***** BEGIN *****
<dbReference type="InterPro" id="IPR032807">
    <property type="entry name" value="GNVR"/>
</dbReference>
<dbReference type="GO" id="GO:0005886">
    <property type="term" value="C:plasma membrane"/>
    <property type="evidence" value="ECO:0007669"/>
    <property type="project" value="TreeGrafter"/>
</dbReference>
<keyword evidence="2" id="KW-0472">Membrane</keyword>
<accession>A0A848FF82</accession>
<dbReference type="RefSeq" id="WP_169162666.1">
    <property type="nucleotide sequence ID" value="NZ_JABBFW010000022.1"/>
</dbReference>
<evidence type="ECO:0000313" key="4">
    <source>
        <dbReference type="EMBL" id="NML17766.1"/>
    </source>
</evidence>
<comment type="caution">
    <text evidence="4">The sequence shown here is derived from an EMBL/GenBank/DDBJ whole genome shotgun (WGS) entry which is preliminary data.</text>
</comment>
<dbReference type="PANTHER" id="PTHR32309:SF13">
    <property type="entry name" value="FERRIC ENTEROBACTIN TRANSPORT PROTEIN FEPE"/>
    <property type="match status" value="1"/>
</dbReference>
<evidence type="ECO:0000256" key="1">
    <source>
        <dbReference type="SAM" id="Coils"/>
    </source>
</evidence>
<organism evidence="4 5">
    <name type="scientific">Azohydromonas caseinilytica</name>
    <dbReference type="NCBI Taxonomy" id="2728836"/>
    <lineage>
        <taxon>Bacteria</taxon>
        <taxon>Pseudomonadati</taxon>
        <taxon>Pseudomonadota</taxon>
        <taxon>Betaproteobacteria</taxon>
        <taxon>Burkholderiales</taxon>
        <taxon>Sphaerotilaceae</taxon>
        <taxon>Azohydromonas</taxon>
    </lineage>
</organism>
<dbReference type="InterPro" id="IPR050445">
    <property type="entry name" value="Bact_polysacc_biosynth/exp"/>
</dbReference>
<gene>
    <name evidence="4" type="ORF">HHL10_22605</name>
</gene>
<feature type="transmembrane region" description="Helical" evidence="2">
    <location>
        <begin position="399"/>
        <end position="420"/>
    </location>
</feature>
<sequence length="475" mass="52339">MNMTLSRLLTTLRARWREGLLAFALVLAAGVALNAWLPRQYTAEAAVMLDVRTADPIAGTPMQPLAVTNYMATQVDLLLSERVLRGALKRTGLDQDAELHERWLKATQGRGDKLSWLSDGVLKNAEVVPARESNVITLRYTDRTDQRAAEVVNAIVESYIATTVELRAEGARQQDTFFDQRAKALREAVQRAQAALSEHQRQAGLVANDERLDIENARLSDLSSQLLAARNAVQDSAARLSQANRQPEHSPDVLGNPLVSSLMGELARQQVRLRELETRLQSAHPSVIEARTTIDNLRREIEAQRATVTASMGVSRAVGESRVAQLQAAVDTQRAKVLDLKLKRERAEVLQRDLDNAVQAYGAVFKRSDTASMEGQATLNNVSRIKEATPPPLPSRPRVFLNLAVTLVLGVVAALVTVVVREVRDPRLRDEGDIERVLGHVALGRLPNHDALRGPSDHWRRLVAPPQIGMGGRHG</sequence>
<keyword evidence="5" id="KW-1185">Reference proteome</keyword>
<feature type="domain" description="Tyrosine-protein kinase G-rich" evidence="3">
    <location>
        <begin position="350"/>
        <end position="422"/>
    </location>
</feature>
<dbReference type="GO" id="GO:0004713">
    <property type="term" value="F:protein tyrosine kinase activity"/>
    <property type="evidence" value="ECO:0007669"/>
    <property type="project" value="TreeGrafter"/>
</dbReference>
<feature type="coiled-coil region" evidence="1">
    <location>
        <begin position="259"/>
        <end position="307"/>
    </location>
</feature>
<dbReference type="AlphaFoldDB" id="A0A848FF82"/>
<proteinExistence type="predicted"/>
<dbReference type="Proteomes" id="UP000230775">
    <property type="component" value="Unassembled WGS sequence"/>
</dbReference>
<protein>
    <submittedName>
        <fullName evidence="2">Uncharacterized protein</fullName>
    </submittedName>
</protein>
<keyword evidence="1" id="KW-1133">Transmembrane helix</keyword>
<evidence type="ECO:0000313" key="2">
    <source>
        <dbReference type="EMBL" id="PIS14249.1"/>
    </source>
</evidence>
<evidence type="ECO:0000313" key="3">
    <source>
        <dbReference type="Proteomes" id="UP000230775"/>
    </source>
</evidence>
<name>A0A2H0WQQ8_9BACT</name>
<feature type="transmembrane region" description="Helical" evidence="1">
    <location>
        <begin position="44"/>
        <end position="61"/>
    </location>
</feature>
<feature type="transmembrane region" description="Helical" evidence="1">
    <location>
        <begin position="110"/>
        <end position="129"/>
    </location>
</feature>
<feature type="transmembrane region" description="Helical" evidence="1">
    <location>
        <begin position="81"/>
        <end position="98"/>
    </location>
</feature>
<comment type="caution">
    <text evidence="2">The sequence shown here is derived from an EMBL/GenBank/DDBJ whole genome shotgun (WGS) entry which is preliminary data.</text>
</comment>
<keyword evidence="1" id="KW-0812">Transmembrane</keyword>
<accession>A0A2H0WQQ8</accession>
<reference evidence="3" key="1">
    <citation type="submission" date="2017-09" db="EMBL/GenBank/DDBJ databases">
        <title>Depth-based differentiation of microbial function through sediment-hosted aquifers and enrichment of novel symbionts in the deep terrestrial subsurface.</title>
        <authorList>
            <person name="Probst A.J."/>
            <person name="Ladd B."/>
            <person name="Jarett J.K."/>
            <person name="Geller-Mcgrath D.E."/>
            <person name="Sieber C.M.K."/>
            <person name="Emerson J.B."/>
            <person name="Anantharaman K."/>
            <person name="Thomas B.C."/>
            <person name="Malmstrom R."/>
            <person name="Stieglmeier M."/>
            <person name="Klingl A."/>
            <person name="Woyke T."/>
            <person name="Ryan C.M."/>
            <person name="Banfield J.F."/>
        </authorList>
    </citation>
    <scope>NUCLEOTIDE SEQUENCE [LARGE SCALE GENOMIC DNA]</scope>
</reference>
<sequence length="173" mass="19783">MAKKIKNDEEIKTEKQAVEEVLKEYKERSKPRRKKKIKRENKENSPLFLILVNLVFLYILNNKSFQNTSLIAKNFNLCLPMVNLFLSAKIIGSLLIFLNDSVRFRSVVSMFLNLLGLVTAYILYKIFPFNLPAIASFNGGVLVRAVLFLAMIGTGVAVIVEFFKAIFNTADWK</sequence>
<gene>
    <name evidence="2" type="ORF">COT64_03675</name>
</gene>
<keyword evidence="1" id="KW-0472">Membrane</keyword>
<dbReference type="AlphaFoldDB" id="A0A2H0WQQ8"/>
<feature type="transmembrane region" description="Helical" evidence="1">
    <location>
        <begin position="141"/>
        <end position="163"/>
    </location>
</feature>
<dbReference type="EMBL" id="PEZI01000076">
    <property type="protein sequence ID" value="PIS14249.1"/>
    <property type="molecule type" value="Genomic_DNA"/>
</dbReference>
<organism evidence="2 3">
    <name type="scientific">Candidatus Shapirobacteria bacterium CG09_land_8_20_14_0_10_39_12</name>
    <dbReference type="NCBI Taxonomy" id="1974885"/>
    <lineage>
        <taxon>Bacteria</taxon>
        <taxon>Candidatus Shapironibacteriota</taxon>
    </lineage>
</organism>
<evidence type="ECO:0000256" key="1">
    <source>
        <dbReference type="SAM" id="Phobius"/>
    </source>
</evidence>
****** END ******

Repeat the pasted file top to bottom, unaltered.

<dbReference type="InterPro" id="IPR032807">
    <property type="entry name" value="GNVR"/>
</dbReference>
<dbReference type="GO" id="GO:0005886">
    <property type="term" value="C:plasma membrane"/>
    <property type="evidence" value="ECO:0007669"/>
    <property type="project" value="TreeGrafter"/>
</dbReference>
<keyword evidence="2" id="KW-0472">Membrane</keyword>
<accession>A0A848FF82</accession>
<dbReference type="RefSeq" id="WP_169162666.1">
    <property type="nucleotide sequence ID" value="NZ_JABBFW010000022.1"/>
</dbReference>
<evidence type="ECO:0000313" key="4">
    <source>
        <dbReference type="EMBL" id="NML17766.1"/>
    </source>
</evidence>
<comment type="caution">
    <text evidence="4">The sequence shown here is derived from an EMBL/GenBank/DDBJ whole genome shotgun (WGS) entry which is preliminary data.</text>
</comment>
<dbReference type="PANTHER" id="PTHR32309:SF13">
    <property type="entry name" value="FERRIC ENTEROBACTIN TRANSPORT PROTEIN FEPE"/>
    <property type="match status" value="1"/>
</dbReference>
<evidence type="ECO:0000256" key="1">
    <source>
        <dbReference type="SAM" id="Coils"/>
    </source>
</evidence>
<organism evidence="4 5">
    <name type="scientific">Azohydromonas caseinilytica</name>
    <dbReference type="NCBI Taxonomy" id="2728836"/>
    <lineage>
        <taxon>Bacteria</taxon>
        <taxon>Pseudomonadati</taxon>
        <taxon>Pseudomonadota</taxon>
        <taxon>Betaproteobacteria</taxon>
        <taxon>Burkholderiales</taxon>
        <taxon>Sphaerotilaceae</taxon>
        <taxon>Azohydromonas</taxon>
    </lineage>
</organism>
<dbReference type="InterPro" id="IPR050445">
    <property type="entry name" value="Bact_polysacc_biosynth/exp"/>
</dbReference>
<gene>
    <name evidence="4" type="ORF">HHL10_22605</name>
</gene>
<feature type="transmembrane region" description="Helical" evidence="2">
    <location>
        <begin position="399"/>
        <end position="420"/>
    </location>
</feature>
<sequence length="475" mass="52339">MNMTLSRLLTTLRARWREGLLAFALVLAAGVALNAWLPRQYTAEAAVMLDVRTADPIAGTPMQPLAVTNYMATQVDLLLSERVLRGALKRTGLDQDAELHERWLKATQGRGDKLSWLSDGVLKNAEVVPARESNVITLRYTDRTDQRAAEVVNAIVESYIATTVELRAEGARQQDTFFDQRAKALREAVQRAQAALSEHQRQAGLVANDERLDIENARLSDLSSQLLAARNAVQDSAARLSQANRQPEHSPDVLGNPLVSSLMGELARQQVRLRELETRLQSAHPSVIEARTTIDNLRREIEAQRATVTASMGVSRAVGESRVAQLQAAVDTQRAKVLDLKLKRERAEVLQRDLDNAVQAYGAVFKRSDTASMEGQATLNNVSRIKEATPPPLPSRPRVFLNLAVTLVLGVVAALVTVVVREVRDPRLRDEGDIERVLGHVALGRLPNHDALRGPSDHWRRLVAPPQIGMGGRHG</sequence>
<keyword evidence="5" id="KW-1185">Reference proteome</keyword>
<feature type="domain" description="Tyrosine-protein kinase G-rich" evidence="3">
    <location>
        <begin position="350"/>
        <end position="422"/>
    </location>
</feature>
<dbReference type="GO" id="GO:0004713">
    <property type="term" value="F:protein tyrosine kinase activity"/>
    <property type="evidence" value="ECO:0007669"/>
    <property type="project" value="TreeGrafter"/>
</dbReference>
<feature type="coiled-coil region" evidence="1">
    <location>
        <begin position="259"/>
        <end position="307"/>
    </location>
</feature>
<dbReference type="AlphaFoldDB" id="A0A848FF82"/>
<proteinExistence type="predicted"/>
<dbReference type="Proteomes" id="UP000230775">
    <property type="component" value="Unassembled WGS sequence"/>
</dbReference>
<protein>
    <submittedName>
        <fullName evidence="2">Uncharacterized protein</fullName>
    </submittedName>
</protein>
<keyword evidence="1" id="KW-1133">Transmembrane helix</keyword>
<evidence type="ECO:0000313" key="2">
    <source>
        <dbReference type="EMBL" id="PIS14249.1"/>
    </source>
</evidence>
<evidence type="ECO:0000313" key="3">
    <source>
        <dbReference type="Proteomes" id="UP000230775"/>
    </source>
</evidence>
<name>A0A2H0WQQ8_9BACT</name>
<feature type="transmembrane region" description="Helical" evidence="1">
    <location>
        <begin position="44"/>
        <end position="61"/>
    </location>
</feature>
<feature type="transmembrane region" description="Helical" evidence="1">
    <location>
        <begin position="110"/>
        <end position="129"/>
    </location>
</feature>
<feature type="transmembrane region" description="Helical" evidence="1">
    <location>
        <begin position="81"/>
        <end position="98"/>
    </location>
</feature>
<comment type="caution">
    <text evidence="2">The sequence shown here is derived from an EMBL/GenBank/DDBJ whole genome shotgun (WGS) entry which is preliminary data.</text>
</comment>
<keyword evidence="1" id="KW-0812">Transmembrane</keyword>
<accession>A0A2H0WQQ8</accession>
<reference evidence="3" key="1">
    <citation type="submission" date="2017-09" db="EMBL/GenBank/DDBJ databases">
        <title>Depth-based differentiation of microbial function through sediment-hosted aquifers and enrichment of novel symbionts in the deep terrestrial subsurface.</title>
        <authorList>
            <person name="Probst A.J."/>
            <person name="Ladd B."/>
            <person name="Jarett J.K."/>
            <person name="Geller-Mcgrath D.E."/>
            <person name="Sieber C.M.K."/>
            <person name="Emerson J.B."/>
            <person name="Anantharaman K."/>
            <person name="Thomas B.C."/>
            <person name="Malmstrom R."/>
            <person name="Stieglmeier M."/>
            <person name="Klingl A."/>
            <person name="Woyke T."/>
            <person name="Ryan C.M."/>
            <person name="Banfield J.F."/>
        </authorList>
    </citation>
    <scope>NUCLEOTIDE SEQUENCE [LARGE SCALE GENOMIC DNA]</scope>
</reference>
<sequence length="173" mass="19783">MAKKIKNDEEIKTEKQAVEEVLKEYKERSKPRRKKKIKRENKENSPLFLILVNLVFLYILNNKSFQNTSLIAKNFNLCLPMVNLFLSAKIIGSLLIFLNDSVRFRSVVSMFLNLLGLVTAYILYKIFPFNLPAIASFNGGVLVRAVLFLAMIGTGVAVIVEFFKAIFNTADWK</sequence>
<gene>
    <name evidence="2" type="ORF">COT64_03675</name>
</gene>
<keyword evidence="1" id="KW-0472">Membrane</keyword>
<dbReference type="AlphaFoldDB" id="A0A2H0WQQ8"/>
<feature type="transmembrane region" description="Helical" evidence="1">
    <location>
        <begin position="141"/>
        <end position="163"/>
    </location>
</feature>
<dbReference type="EMBL" id="PEZI01000076">
    <property type="protein sequence ID" value="PIS14249.1"/>
    <property type="molecule type" value="Genomic_DNA"/>
</dbReference>
<organism evidence="2 3">
    <name type="scientific">Candidatus Shapirobacteria bacterium CG09_land_8_20_14_0_10_39_12</name>
    <dbReference type="NCBI Taxonomy" id="1974885"/>
    <lineage>
        <taxon>Bacteria</taxon>
        <taxon>Candidatus Shapironibacteriota</taxon>
    </lineage>
</organism>
<evidence type="ECO:0000256" key="1">
    <source>
        <dbReference type="SAM" id="Phobius"/>
    </source>
</evidence>